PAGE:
As well as showing that the artery’s still blocked, the scan also showed a load of other things from the event in October; a little “meteor shower” of hits to my brain, which isn’t that surprising given I had a clot breaking up all over the place for a day.  It’s disappointing I have to stay on the Warfarin, and this all goes on until at least May, but these things happen.  The beauty of the scan is that we know what’s going on and it can be managed, and that’s the important bit.  So what next?

In May there will be another scan, followed by another clinic with Dr A.  Apparently the artery may or may not remain blocked.  An occluded artery isn’t a problem, as there are 3 others supplying blood to the brain, as long as it’s not capable of repeating the ‘meteor shower’ activity.  I will be on “something called aspirin” (!!) forever, but what happens in the immediate future – i.e. getting me off the dreaded warfarin – now gets decided in May.

What else?  The snippets:

  • There’ll be no thrombaphilia test, he agrees with Dr D that would be a waste of time
  • He became the first to ask about stress at the onset of the issue; it can be ‘associated’, though my blood pressure is perfectly controlled… (I’m secretly quite proud of my blood pressure: it’s been measured a gazillion times and, while I wasn’t paying attention for the first few days, since I’ve been out of hospital its always been on the low side of normal, which is where all the medics seem to think is rather excellent)
  • Don’t get pregnant until I’ve seen him in May… no, I haven’t any immediate plans!… but “I wouldn’t want to see a planned pregnancy until I’ve seen you in May”.  Um… ok!

So basically, it’s not over yet.  Ho hum.  Updates will occur, sporadically.  I’m neither joyful nor upset about any of it, but instead just glad we know where we’re at.  The continuation of the warfarin, however, is a bit of a drag.

But two more lovely things also happened today: another lovely friend commented on how welcome and part of it all they felt at the party which again is testimony to both you and she.  And my flatmate E, well, she decided that scan-day meant presents.  So she got me these:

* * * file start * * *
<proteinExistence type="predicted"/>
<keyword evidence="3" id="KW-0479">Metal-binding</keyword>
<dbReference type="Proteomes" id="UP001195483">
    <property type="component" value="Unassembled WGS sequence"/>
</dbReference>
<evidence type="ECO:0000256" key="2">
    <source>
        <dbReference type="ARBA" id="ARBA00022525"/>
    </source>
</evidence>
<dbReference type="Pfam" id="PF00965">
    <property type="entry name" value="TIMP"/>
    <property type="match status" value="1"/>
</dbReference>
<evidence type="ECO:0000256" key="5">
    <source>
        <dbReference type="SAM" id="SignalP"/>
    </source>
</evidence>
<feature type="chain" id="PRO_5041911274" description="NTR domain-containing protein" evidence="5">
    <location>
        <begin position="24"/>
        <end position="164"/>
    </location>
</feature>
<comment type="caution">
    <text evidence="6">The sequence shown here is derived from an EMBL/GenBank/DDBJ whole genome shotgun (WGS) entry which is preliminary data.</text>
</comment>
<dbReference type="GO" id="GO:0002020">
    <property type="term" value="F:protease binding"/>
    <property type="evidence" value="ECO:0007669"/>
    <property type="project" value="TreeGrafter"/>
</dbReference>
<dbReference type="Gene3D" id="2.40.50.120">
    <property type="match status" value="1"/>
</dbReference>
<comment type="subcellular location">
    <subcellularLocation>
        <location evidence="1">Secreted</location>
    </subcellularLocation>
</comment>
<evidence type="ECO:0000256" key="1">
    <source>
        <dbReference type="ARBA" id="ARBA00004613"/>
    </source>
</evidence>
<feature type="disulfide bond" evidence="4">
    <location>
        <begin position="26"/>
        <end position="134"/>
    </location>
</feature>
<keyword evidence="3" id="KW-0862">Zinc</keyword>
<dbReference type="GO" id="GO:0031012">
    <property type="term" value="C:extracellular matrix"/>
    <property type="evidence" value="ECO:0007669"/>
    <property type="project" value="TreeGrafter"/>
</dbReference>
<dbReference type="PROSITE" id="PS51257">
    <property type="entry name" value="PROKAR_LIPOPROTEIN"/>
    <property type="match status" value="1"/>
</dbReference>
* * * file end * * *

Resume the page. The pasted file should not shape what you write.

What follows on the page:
Shoes...

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This one’s for you

I just got off the phone with my friend, M.  M is one of the rather amazing people who, when I was in hospital, received a text that I was ill at about 7am and was at the hospital before elevenses on the same day

M came to the afterstrokeparty on Friday.  She tucked her small people up into bed and dashed out of the house as soon as her husband got in from work, which was really rather late.  When she arrived she couldn’t see me.  As she searched, a woman she’d never met before asked, “Are you looking for [my name]?”  When M said that she was, the stranger pointed her in the right direction.  Then M went to the bar to buy a drink; it was really busy. Another woman also waiting an eon to be served, and again a stranger to M, asked if she’d like a drink while she was ordering a round.  M had met neither of these people before the party, yet within 5 minutes she was in shock at how truly lovely you all are.  She felt so welcome and looked after by that she had enough of a glowy feeling that she had to tell me all about you.  Because we are talking about you, my brilliant, wonderful, friends who look after me but also perfect strangers who look a tad lost or like they’d appreciate a drink.

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The Waiting Game

I don’t think my life is much harder because I tore up my neck and had a stroke in October. but not having been in the right places at the right times during recuperation has repercussions.

Time doesn’t wait until you’re back in play before moving on, which can lead one to wondering if things would be different if one hadn’t taken 3 months out.  The obvious answer is ‘yes’ and yet, quite possibly, the truth is ‘no’.

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I didn’t wear heels

I’ve timed this post so that it will appear, as if by magic, while I’m actually at the afterstrokeparty.  Mainly because I’ve only timed one entry before and I wanted to do it again!

I nearly wore heels tonight.  It was a bit of a secret plan, as I haven’t worn anything vaguely resembling a heel in more than 3 months.  However, I decided today that putting on heels on the one night I know I’m going to be on my feet for most of it would be a dumb move, so I’m not.  The flat boots win out again.

Anyway, I hope you’re having fun on this Friday night.  I am.

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And now, the end is near…

Tomorrow is the actual AfterStrokeParty.  It’s not a big deal..!

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Frequently Asked Questions

Yes, the most frequently asked question when I see someone at work that I haven’t seen yet is, “how are you?“.  This is very often followed by, “no, really, how are you?” or, “what actually happened?” but, more frequently, “does everyone ask you that, are you bored of them asking?